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Energy-efficient filtering algorithm for a class of industrial sensor network systems with packet dropouts, time-varying delay, and multiplicative noises

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Abstract

In this paper, for the purpose of improving the energy efficiency of the industrial sensor networks, we investigated the event-based H filtering problem for a class of discrete-time nonlinear sensor network systems with time-varying delay, packet dropout, and multiplicative noises. Instead of traditional time-triggered communication mechanism, the event-triggered strategy is adopted in industrial sensor network, which could not only reduce the transmission frequency of the sensor measurement output, but also guarantee the prescribed filtering performance, if only the threshold in the event-triggered function is chosen suitably. The time-varying delay characteristic of systems is considered with the event-triggered strategy, which has seldom been studied due to the complexity of time-varying delay and event-triggered strategy. The most common network-induced phenomenon of packet dropout in industrial sensor network is described. The purpose is to design a filter satisfying exponentially stable and H indexes. The main result is that sufficient conditions are established, guaranteeing our proposed filter satisfying filtering performance constraints, and the parameters of filter could be got through the derived linear matrix inequality (LMI), if only it is feasible. At last, the filtering approach is demonstrated by a simulation.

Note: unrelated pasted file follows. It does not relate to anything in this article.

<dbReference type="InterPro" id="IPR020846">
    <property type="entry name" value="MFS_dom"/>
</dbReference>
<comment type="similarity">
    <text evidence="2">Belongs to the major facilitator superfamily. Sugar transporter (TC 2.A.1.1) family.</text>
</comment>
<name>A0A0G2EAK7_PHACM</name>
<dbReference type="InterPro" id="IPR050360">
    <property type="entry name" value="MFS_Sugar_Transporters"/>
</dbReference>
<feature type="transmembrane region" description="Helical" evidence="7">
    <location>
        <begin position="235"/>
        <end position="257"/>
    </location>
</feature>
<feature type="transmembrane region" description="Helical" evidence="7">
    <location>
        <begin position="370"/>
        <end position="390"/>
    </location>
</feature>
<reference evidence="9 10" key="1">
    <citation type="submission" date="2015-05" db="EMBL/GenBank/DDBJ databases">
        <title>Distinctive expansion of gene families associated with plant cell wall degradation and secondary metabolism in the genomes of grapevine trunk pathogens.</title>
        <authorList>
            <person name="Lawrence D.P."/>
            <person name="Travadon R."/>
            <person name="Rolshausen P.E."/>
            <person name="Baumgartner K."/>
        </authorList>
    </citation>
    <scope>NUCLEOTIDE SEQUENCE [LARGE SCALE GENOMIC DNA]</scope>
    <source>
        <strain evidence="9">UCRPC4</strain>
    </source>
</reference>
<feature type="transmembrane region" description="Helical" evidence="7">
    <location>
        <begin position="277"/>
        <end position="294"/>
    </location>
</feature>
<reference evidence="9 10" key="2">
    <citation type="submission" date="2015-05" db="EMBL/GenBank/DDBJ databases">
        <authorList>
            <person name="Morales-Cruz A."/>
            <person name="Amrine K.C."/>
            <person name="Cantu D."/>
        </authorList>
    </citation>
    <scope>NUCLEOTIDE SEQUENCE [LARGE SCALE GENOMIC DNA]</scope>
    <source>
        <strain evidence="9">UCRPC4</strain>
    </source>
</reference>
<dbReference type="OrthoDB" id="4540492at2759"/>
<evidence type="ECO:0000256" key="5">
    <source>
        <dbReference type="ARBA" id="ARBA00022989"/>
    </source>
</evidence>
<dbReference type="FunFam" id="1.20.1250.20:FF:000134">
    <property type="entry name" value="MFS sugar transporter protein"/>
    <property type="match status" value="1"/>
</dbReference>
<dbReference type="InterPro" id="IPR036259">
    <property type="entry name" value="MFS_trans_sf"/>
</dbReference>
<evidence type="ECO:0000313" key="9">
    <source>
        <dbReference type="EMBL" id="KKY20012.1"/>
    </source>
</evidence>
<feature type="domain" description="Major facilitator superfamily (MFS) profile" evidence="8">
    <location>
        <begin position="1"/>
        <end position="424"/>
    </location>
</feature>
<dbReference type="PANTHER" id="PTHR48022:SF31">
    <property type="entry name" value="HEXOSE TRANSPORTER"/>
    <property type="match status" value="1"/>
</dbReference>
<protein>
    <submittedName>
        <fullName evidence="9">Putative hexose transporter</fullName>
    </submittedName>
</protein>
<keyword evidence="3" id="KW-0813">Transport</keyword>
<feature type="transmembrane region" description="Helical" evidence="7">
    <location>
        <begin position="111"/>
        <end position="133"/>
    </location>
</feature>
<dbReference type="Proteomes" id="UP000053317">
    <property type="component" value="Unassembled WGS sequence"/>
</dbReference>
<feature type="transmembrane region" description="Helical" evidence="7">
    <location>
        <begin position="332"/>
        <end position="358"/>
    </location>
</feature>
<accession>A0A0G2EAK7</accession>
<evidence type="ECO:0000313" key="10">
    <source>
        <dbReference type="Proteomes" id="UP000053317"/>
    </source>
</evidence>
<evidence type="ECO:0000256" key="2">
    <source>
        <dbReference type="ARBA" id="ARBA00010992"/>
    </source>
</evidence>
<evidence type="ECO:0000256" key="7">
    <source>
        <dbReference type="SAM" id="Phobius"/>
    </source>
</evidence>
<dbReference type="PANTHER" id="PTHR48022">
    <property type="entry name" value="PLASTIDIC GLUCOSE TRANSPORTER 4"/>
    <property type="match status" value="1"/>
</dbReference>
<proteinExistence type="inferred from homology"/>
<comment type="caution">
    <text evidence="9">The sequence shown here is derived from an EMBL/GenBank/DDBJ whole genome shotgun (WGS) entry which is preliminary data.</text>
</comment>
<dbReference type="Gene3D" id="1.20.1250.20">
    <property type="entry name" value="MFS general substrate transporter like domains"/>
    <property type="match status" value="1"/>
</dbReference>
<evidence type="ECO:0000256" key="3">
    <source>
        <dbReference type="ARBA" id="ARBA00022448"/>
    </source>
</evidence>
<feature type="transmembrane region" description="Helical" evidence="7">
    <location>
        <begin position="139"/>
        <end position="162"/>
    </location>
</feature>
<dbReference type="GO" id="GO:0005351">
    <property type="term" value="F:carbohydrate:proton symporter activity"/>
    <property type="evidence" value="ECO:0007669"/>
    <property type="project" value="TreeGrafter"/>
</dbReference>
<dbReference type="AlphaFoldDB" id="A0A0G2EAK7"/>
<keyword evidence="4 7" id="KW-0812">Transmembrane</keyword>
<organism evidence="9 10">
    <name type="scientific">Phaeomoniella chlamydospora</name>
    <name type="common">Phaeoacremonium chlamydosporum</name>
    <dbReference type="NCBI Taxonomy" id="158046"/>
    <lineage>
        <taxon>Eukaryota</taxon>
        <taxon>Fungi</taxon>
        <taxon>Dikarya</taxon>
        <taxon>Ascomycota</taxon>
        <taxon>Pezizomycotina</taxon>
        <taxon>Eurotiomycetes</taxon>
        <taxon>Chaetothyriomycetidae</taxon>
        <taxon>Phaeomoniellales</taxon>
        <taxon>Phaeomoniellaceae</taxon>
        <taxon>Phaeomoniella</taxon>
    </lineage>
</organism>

Introduction

Over the past decades, the H filtering technique has attracted considerable research attention and fruitful results have appeared, see for example [113] and the references therein. This is mainly due to the following two reasons. Firstly, in a lot of practical engineering, it is hard to get the probabilistic information of disturbance and the H technique could well deal with this kind of noise signals. Secondly, no matter how precise the system model is, there is also some error between the physical plant and its model. And the robustness of the H filtering approach may tolerate such error in system model. From the above analysis, we could find that investigating the H filtering technique has not only theoretically importance but also engineering significance. As such, we will employ the H approach to design the filter for a class of sensor network systems.